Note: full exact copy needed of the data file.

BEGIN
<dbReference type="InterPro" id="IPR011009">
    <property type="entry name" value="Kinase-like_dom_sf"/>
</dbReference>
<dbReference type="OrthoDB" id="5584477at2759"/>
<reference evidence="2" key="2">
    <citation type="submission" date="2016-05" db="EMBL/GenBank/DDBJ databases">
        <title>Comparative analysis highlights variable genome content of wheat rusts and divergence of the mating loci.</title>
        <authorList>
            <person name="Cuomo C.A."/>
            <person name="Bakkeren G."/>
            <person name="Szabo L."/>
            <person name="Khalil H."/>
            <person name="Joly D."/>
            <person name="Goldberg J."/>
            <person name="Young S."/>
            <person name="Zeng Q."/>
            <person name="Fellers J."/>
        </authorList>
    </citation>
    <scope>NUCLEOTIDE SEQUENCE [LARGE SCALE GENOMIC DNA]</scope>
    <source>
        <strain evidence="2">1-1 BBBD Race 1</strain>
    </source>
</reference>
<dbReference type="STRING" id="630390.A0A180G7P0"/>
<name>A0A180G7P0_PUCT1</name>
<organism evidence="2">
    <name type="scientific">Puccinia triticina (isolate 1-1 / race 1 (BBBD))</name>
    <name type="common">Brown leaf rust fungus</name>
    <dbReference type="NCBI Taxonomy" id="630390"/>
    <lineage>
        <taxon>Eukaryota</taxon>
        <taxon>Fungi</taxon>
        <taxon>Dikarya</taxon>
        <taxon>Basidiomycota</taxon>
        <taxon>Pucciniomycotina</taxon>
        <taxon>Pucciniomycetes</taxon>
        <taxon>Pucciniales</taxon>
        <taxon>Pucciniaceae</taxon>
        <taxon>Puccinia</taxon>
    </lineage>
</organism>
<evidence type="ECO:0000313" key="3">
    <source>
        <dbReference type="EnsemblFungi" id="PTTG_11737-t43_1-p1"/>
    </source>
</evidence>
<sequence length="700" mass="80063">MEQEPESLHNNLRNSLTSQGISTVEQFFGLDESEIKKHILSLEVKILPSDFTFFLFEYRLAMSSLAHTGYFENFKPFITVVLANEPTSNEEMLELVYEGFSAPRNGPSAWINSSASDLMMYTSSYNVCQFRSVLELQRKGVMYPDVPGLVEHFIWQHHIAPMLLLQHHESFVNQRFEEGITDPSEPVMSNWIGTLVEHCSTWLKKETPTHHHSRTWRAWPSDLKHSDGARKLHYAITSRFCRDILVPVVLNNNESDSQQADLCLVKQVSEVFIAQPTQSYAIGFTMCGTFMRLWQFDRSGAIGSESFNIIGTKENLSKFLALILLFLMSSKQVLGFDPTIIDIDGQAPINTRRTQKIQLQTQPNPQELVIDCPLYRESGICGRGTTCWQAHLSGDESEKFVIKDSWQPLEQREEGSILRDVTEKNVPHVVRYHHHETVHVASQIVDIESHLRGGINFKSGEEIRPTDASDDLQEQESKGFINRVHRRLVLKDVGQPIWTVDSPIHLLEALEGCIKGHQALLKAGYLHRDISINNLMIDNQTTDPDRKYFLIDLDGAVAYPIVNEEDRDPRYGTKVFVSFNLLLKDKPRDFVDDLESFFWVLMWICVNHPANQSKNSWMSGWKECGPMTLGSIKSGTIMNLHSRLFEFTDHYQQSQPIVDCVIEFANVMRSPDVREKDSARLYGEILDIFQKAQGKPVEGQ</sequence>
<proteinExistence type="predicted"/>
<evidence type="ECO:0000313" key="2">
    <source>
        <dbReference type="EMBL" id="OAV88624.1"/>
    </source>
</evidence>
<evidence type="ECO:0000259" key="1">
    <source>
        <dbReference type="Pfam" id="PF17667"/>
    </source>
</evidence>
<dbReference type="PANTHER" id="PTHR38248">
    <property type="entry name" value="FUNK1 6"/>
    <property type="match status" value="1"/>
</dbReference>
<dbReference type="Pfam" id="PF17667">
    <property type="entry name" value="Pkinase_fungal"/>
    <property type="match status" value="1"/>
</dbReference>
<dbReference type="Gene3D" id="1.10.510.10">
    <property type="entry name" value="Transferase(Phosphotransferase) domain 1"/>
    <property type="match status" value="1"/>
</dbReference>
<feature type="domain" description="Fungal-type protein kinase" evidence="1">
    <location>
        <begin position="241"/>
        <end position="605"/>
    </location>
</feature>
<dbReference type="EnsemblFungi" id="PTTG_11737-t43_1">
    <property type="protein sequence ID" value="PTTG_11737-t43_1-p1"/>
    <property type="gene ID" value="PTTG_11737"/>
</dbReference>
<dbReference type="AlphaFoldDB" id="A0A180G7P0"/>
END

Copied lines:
<dbReference type="InterPro" id="IPR011009">
    <property type="entry name" value="Kinase-like_dom_sf"/>
</dbReference>
<dbReference type="OrthoDB" id="5584477at2759"/>
<reference evidence="2" key="2">
    <citation type="submission" date="2016-05" db="EMBL/GenBank/DDBJ databases">
        <title>Comparative analysis highlights variable genome content of wheat rusts and divergence of the mating loci.</title>
        <authorList>
            <person name="Cuomo C.A."/>
            <person name="Bakkeren G."/>
            <person name="Szabo L."/>
            <person name="Khalil H."/>
            <person name="Joly D."/>
            <person name="Goldberg J."/>
            <person name="Young S."/>
            <person name="Zeng Q."/>
            <person name="Fellers J."/>
        </authorList>
    </citation>
    <scope>NUCLEOTIDE SEQUENCE [LARGE SCALE GENOMIC DNA]</scope>
    <source>
        <strain evidence="2">1-1 BBBD Race 1</strain>
    </source>
</reference>
<dbReference type="STRING" id="630390.A0A180G7P0"/>
<name>A0A180G7P0_PUCT1</name>
<organism evidence="2">
    <name type="scientific">Puccinia triticina (isolate 1-1 / race 1 (BBBD))</name>
    <name type="common">Brown leaf rust fungus</name>
    <dbReference type="NCBI Taxonomy" id="630390"/>
    <lineage>
        <taxon>Eukaryota</taxon>
        <taxon>Fungi</taxon>
        <taxon>Dikarya</taxon>
        <taxon>Basidiomycota</taxon>
        <taxon>Pucciniomycotina</taxon>
        <taxon>Pucciniomycetes</taxon>
        <taxon>Pucciniales</taxon>
        <taxon>Pucciniaceae</taxon>
        <taxon>Puccinia</taxon>
    </lineage>
</organism>
<evidence type="ECO:0000313" key="3">
    <source>
        <dbReference type="EnsemblFungi" id="PTTG_11737-t43_1-p1"/>
    </source>
</evidence>
<sequence length="700" mass="80063">MEQEPESLHNNLRNSLTSQGISTVEQFFGLDESEIKKHILSLEVKILPSDFTFFLFEYRLAMSSLAHTGYFENFKPFITVVLANEPTSNEEMLELVYEGFSAPRNGPSAWINSSASDLMMYTSSYNVCQFRSVLELQRKGVMYPDVPGLVEHFIWQHHIAPMLLLQHHESFVNQRFEEGITDPSEPVMSNWIGTLVEHCSTWLKKETPTHHHSRTWRAWPSDLKHSDGARKLHYAITSRFCRDILVPVVLNNNESDSQQADLCLVKQVSEVFIAQPTQSYAIGFTMCGTFMRLWQFDRSGAIGSESFNIIGTKENLSKFLALILLFLMSSKQVLGFDPTIIDIDGQAPINTRRTQKIQLQTQPNPQELVIDCPLYRESGICGRGTTCWQAHLSGDESEKFVIKDSWQPLEQREEGSILRDVTEKNVPHVVRYHHHETVHVASQIVDIESHLRGGINFKSGEEIRPTDASDDLQEQESKGFINRVHRRLVLKDVGQPIWTVDSPIHLLEALEGCIKGHQALLKAGYLHRDISINNLMIDNQTTDPDRKYFLIDLDGAVAYPIVNEEDRDPRYGTKVFVSFNLLLKDKPRDFVDDLESFFWVLMWICVNHPANQSKNSWMSGWKECGPMTLGSIKSGTIMNLHSRLFEFTDHYQQSQPIVDCVIEFANVMRSPDVREKDSARLYGEILDIFQKAQGKPVEGQ</sequence>
<proteinExistence type="predicted"/>
<evidence type="ECO:0000313" key="2">
    <source>
        <dbReference type="EMBL" id="OAV88624.1"/>
    </source>
</evidence>
<evidence type="ECO:0000259" key="1">
    <source>
        <dbReference type="Pfam" id="PF17667"/>
    </source>
</evidence>
<dbReference type="PANTHER" id="PTHR38248">
    <property type="entry name" value="FUNK1 6"/>
    <property type="match status" value="1"/>
</dbReference>
<dbReference type="Pfam" id="PF17667">
    <property type="entry name" value="Pkinase_fungal"/>
    <property type="match status" value="1"/>
</dbReference>
<dbReference type="Gene3D" id="1.10.510.10">
    <property type="entry name" value="Transferase(Phosphotransferase) domain 1"/>
    <property type="match status" value="1"/>
</dbReference>
<feature type="domain" description="Fungal-type protein kinase" evidence="1">
    <location>
        <begin position="241"/>
        <end position="605"/>
    </location>
</feature>
<dbReference type="EnsemblFungi" id="PTTG_11737-t43_1">
    <property type="protein sequence ID" value="PTTG_11737-t43_1-p1"/>
    <property type="gene ID" value="PTTG_11737"/>
</dbReference>
<dbReference type="AlphaFoldDB" id="A0A180G7P0"/>